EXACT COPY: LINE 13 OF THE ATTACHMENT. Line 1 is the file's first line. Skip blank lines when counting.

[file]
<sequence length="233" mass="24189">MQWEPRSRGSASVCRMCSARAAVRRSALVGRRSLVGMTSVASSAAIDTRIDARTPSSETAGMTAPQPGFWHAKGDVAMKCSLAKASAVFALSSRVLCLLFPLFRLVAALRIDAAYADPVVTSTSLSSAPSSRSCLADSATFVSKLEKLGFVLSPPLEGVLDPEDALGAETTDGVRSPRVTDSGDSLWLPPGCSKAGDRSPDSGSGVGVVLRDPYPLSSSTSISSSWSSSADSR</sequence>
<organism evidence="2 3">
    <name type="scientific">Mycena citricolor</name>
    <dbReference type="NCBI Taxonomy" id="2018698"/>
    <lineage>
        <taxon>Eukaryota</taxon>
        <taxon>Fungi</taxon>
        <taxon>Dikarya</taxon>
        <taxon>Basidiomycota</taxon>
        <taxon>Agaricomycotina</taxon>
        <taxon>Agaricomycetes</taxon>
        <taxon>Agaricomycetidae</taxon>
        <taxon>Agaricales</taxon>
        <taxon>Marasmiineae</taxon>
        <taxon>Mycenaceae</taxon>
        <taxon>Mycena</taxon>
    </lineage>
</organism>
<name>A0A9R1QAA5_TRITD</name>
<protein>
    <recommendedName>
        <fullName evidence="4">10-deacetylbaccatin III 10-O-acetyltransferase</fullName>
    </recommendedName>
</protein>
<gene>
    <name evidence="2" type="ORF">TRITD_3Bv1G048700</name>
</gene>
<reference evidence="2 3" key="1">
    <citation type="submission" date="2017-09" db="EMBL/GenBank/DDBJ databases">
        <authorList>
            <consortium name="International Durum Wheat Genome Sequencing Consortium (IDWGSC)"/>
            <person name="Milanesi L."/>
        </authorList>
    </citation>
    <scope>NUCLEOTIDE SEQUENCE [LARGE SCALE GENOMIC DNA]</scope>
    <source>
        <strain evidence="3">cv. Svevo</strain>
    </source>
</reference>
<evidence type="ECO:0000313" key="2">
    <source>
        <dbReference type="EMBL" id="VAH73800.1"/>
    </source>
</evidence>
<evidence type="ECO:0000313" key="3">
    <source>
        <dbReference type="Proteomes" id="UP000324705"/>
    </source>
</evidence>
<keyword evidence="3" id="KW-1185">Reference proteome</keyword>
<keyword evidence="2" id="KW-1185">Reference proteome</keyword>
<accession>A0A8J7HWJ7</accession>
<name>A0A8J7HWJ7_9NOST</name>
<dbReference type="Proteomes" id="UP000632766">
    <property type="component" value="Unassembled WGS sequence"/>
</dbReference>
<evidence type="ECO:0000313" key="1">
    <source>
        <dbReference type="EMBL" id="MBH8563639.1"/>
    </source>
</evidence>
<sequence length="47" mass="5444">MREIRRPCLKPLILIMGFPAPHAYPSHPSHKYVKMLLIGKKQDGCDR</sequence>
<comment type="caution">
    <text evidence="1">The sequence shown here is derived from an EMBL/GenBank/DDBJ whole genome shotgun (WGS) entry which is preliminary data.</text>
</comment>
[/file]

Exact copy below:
        <taxon>Agaricales</taxon>